4. A peri-anal ointment containing about 5 percent by Weight cod liver oil, about 5 percent oxycholesterin absorption base, about 5 percent lanolin liquid esters, about 50 percent petrolatum, about percent zinc oxide, about 10 percent corn starch, about 0.1 percent para di-isobutyl cresoxy ethyl di-methyl benzyl ammonium chloride, and about 5 percent calcium caseinate.

References-Cited in the file of this patent UNITED STATES PATENTS 1,663,323 Whatmough Mar. 20, 1928 15 2,666,013 Ferguson Jan. 12, 1954 2,666,728 Smith Jan. 19, 1954 FOREIGN PATENTS 730,693 Germany Jan. 15, 1943 OTHER REFERENCES Meyer: Pharmazeutische Monotshefte, vol. 16, 1934,,

Niedelman: J; Pediatrics, November 1950, vol. 37,

No; 5, pp. 762:-764.

HesemannrEtteeund Seifen, vol. 49, January 1942, pp; 421-44.

Patent Citations
Cited PatentFiling datePublication dateApplicantTitle
US1663323 *May 14, 1927Mar 20, 1928Whatmough Wilfred AmbroseProduction of emulsions
US2666013 *Aug 25, 1950Jan 12, 1954Jr Edgar A FergusonPruritus therapy
US2666728 *Feb 27, 1951Jan 19, 1954Clifford R SmithPreparation for mange and fungus eczema
DE730693C *May 7, 1941Jan 15, 1943Onderzoekings Inst ResHerstellung haltbarer Caseinloesungen
Referenced by
Citing PatentFiling datePublication dateApplicantTitle
US3061512 *Jun 25, 1959Oct 30, 1962Borden CoDermatological preparation
US3097229 *Mar 4, 1960Jul 9, 1963Monsanto ChemicalsCycloaliphatic chlorocarbanilates
US3142646 *Apr 11, 1960Jul 28, 1964Monsanto CoAntiseptic detergent formulations containing halogenated carbanilates
US4713242 *Nov 7, 1985Dec 15, 1987Tecma Laboratories, Inc.Containing sulfathiazole, zinc oxide and petrolatum
US4855138 *Jun 24, 1986Aug 8, 1989Tecma Laboratories, Inc.Skin therapeutic mixture containing matico extract
US4857328 *Sep 29, 1986Aug 15, 1989Tecma Laboratories, Inc.Skin therapeutic mixture containing aloe vera extract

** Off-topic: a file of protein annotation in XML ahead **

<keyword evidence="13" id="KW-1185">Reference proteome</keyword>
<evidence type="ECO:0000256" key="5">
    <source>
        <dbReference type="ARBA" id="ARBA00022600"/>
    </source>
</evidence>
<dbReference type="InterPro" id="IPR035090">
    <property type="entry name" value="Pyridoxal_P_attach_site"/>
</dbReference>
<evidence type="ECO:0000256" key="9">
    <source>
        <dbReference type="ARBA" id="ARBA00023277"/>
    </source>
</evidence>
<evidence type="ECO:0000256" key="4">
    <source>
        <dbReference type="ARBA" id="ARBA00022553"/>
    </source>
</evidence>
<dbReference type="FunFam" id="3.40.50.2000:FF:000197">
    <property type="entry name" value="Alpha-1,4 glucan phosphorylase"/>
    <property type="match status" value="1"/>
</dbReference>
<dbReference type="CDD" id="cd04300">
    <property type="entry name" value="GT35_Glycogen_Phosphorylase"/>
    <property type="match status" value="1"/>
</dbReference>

US4880627 *Jun 23, 1986Nov 14, 1989Tecma LaboratoriesSkin therapeutic mixture containing eupatorium extract and formulations
US7687650Dec 29, 2006Mar 30, 2010Jr Chem, LlcCopper-zinc malonates; dermatology
US7867522Dec 29, 2006Jan 11, 2011Jr Chem, LlcTopically applying one or more copper or zinc salts and/or copper-zinc compounds or complexes, particularly copper-zinc malonate; increases levels of collagen, elastin, tropoelastin, and/or elastic fibers
US7897800Jan 29, 2007Mar 1, 2011Jr Chem, LlcChemical compositions and methods of making them
US7927614Jun 14, 2006Apr 19, 2011Jr Chem, LlcAnti-aging treatment using copper and zinc compositions
US8148563Feb 19, 2010Apr 3, 2012Jr Chem, LlcChemical compositions and methods of making them
US8273791Dec 10, 2008Sep 25, 2012Jr Chem, LlcCompositions, kits and regimens for the treatment of skin, especially décolletage
US8466335Apr 26, 2010Jun 18, 2013The Procter & Gamble CompanyPersonal care product
US8505730Aug 23, 2012Aug 13, 2013Jr Chem, LlcCompositions, kits and regimens for the treatment of skin, especially décolletage
US8685309Apr 26, 2010Apr 1, 2014The Procter & Gamble CompanyMethod for making a personal care product
Classifications
U.S. Classification424/642, 514/773
International ClassificationA61K9/00
Cooperative ClassificationA61K9/0031
European ClassificationA61K9/00M6